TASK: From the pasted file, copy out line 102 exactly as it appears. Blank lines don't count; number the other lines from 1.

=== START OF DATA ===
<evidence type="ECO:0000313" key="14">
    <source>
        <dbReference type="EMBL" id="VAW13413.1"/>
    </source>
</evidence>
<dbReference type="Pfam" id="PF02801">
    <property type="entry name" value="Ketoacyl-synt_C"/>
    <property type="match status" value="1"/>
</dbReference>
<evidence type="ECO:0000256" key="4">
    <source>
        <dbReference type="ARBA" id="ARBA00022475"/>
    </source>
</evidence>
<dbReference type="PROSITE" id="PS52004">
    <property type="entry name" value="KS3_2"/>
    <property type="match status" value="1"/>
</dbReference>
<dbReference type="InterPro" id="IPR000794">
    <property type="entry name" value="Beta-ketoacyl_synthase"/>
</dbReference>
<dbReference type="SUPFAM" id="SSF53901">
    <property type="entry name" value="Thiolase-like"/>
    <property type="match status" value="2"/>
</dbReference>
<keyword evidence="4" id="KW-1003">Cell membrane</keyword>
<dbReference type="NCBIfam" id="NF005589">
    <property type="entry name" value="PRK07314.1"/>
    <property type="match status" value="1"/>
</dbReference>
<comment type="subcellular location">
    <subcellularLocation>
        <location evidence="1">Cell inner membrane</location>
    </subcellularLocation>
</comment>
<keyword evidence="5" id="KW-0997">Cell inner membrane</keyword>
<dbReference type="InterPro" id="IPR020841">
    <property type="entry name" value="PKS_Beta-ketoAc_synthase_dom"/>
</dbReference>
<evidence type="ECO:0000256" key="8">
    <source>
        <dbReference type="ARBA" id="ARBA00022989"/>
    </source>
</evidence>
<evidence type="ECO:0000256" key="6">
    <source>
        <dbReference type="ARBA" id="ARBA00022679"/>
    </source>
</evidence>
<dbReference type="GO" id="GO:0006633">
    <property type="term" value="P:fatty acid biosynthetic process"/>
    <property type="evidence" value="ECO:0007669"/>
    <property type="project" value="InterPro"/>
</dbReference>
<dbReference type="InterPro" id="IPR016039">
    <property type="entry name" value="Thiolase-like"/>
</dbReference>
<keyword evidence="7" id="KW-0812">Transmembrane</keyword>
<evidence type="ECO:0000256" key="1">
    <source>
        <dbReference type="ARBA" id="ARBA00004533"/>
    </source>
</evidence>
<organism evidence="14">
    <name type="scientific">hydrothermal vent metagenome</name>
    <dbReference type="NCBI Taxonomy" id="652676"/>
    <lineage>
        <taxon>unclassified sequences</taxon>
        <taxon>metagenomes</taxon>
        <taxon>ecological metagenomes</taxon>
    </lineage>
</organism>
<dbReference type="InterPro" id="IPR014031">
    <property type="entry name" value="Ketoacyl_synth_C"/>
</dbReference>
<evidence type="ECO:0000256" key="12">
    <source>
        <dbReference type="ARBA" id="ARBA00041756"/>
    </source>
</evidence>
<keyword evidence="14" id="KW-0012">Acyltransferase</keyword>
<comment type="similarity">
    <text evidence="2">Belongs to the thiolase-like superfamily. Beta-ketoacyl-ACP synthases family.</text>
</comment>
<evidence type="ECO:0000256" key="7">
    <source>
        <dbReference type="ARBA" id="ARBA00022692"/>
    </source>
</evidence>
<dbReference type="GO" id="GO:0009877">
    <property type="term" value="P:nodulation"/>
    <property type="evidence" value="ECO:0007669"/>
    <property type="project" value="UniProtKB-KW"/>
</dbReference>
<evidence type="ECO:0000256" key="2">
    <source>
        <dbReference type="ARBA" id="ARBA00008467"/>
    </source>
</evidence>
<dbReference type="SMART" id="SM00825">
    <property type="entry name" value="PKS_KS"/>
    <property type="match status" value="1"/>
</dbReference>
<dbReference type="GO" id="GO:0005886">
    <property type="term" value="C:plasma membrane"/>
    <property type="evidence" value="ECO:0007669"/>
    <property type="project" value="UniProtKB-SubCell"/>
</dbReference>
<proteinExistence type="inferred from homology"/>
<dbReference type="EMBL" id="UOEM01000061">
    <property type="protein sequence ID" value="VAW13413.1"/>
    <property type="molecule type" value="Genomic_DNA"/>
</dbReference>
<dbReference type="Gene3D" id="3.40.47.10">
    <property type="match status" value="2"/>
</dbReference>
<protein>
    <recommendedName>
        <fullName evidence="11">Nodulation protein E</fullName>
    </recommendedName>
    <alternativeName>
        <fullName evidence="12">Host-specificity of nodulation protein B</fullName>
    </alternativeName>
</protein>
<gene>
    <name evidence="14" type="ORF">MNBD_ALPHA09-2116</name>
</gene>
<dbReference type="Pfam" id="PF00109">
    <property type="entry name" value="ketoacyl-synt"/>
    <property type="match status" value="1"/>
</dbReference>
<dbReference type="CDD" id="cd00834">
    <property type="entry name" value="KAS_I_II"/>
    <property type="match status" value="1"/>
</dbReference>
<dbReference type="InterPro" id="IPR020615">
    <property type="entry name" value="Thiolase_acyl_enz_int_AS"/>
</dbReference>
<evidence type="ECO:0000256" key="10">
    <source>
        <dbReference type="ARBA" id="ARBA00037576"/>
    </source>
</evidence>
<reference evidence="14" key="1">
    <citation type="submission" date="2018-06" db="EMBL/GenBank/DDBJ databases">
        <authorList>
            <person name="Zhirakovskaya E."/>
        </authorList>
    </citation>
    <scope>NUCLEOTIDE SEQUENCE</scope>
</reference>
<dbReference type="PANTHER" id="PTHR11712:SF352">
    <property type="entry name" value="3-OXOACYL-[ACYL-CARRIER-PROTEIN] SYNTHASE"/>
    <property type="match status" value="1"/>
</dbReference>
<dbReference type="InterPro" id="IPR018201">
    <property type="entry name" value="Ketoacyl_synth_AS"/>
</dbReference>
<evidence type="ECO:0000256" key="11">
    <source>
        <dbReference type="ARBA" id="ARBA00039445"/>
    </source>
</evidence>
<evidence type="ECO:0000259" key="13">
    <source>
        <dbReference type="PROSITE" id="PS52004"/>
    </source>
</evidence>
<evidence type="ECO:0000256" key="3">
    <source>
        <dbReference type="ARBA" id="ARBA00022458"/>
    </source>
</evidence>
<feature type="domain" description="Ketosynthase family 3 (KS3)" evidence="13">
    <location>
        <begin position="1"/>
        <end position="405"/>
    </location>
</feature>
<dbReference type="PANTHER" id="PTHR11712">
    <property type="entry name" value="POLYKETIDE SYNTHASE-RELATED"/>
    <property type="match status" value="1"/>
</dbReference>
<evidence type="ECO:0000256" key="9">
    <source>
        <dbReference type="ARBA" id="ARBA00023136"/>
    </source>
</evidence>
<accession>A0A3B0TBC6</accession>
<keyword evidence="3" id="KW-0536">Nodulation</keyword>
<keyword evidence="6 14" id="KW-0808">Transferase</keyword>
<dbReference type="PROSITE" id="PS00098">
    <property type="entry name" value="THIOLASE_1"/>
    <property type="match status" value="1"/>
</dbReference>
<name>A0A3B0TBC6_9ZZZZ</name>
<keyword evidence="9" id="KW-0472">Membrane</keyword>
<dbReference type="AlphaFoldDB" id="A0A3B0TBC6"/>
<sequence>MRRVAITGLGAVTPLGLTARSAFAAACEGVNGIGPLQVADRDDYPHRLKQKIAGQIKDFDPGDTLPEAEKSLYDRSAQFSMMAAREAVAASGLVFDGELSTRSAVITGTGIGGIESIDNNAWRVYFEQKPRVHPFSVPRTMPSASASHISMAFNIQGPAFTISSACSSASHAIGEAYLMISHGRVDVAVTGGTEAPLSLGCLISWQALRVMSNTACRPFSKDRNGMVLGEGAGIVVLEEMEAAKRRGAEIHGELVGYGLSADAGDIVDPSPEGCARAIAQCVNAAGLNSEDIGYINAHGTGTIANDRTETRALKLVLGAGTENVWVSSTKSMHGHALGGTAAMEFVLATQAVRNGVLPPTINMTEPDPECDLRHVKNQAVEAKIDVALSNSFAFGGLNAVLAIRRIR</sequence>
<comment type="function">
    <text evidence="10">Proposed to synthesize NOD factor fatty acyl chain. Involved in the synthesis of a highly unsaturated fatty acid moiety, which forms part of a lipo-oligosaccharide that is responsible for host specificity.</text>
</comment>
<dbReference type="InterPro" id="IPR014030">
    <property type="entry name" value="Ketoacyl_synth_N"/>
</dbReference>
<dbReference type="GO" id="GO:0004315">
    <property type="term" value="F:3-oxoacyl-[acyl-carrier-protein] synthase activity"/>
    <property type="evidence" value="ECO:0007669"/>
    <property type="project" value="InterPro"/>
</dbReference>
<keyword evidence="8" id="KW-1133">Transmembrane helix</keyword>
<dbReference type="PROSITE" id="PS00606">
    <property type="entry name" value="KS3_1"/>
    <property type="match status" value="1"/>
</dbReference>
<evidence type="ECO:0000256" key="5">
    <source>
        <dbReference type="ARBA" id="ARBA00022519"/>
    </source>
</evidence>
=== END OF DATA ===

    <property type="match status" value="1"/>